Unsafe aspects of ByteString
Donald Bruce Stewart
dons at cse.unsw.edu.au
Sun Jan 28 19:53:48 EST 2007
> On 1/28/07, Duncan Coutts <duncan.coutts at worc.ox.ac.uk> wrote:
> >We can put them in the IO monad. The same applies to packCStringLen and
> Adding packCString (and friends) to the IO monad does not make them
> any safer (the IO monad hides some sins but not all ;-). To see the
> problem, imagine that packCString was of type "CString -> IO
> ByteString" (as Don suggested). Then we still get the same weird
> behavior if we replace:
> let s = packCString x
> s <- packCString x
> in the example that I posted.
> The problem is that 'x' allows us to mutate the memory area occupied
> by s' but Haskell values are supposed to be immutable. So if we want
> to have these functions, then it seems that the best we can do is to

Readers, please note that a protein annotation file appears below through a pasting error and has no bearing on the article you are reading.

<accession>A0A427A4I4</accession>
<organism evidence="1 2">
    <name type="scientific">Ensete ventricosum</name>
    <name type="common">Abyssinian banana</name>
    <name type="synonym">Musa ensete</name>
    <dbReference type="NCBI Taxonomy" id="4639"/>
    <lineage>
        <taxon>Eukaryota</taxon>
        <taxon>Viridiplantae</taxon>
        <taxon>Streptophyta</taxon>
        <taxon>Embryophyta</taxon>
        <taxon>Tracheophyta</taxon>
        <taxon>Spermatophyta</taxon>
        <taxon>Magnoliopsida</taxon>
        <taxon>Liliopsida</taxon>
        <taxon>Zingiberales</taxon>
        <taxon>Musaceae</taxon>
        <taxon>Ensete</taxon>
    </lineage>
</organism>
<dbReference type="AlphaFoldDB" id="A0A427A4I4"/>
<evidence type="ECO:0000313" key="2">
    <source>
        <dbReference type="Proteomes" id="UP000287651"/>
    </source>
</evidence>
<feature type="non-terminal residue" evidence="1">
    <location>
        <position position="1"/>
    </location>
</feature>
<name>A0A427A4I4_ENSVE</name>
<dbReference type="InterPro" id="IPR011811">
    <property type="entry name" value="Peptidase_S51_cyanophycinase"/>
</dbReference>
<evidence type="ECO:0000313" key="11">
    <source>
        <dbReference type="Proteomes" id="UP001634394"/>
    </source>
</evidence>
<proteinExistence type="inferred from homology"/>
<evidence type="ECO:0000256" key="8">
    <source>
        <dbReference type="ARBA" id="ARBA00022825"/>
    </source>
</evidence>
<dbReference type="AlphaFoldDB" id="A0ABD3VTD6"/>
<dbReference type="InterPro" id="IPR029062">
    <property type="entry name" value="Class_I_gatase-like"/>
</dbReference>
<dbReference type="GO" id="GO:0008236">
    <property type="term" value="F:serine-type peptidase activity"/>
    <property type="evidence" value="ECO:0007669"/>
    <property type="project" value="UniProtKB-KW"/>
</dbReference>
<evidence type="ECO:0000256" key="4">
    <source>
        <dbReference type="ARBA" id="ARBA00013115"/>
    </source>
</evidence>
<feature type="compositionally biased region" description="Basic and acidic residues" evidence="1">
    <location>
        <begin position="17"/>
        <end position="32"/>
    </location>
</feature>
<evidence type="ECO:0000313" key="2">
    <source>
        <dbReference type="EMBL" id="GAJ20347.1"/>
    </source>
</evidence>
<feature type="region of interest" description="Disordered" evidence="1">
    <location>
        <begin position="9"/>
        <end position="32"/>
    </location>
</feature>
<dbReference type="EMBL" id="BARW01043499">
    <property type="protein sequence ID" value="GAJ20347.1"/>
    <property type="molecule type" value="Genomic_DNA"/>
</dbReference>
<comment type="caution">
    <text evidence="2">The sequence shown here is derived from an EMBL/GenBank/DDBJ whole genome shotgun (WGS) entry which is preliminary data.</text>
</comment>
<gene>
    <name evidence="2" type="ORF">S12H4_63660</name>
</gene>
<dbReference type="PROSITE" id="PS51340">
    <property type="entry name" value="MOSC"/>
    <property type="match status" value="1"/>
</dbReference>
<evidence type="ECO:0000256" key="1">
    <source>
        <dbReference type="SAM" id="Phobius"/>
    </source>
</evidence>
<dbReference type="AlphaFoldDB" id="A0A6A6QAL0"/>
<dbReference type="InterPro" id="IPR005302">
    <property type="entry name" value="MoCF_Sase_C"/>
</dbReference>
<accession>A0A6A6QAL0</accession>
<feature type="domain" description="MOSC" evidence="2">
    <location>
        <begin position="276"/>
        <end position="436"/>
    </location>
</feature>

> mark them with the "unsafe" label and be very careful how we use
> Out of curiosity (I have not looked at the implementation of
> ByteString) is it true that ByteStrings created in this fashion
> (i.e., with packCString) will not be garbage collected?
packCString :: CString -> IO ByteString
packCString cstr = do
fp <- newForeignPtr_ (castPtr cstr)
l <- c_strlen cstr
return $! PS fp 0 (fromIntegral l)
The string is managed on the CString side. So however that CString is
managed (maybe its on the Haskell heap, maybe its on the C side, maybe
malloc looks after it).
As indicated in the my api post, copyCString will be the default after
today, which will just produce a normal Haskell value. unsafePackCString
can then be left for those who know what they're doing.
Does that sound reasonable?
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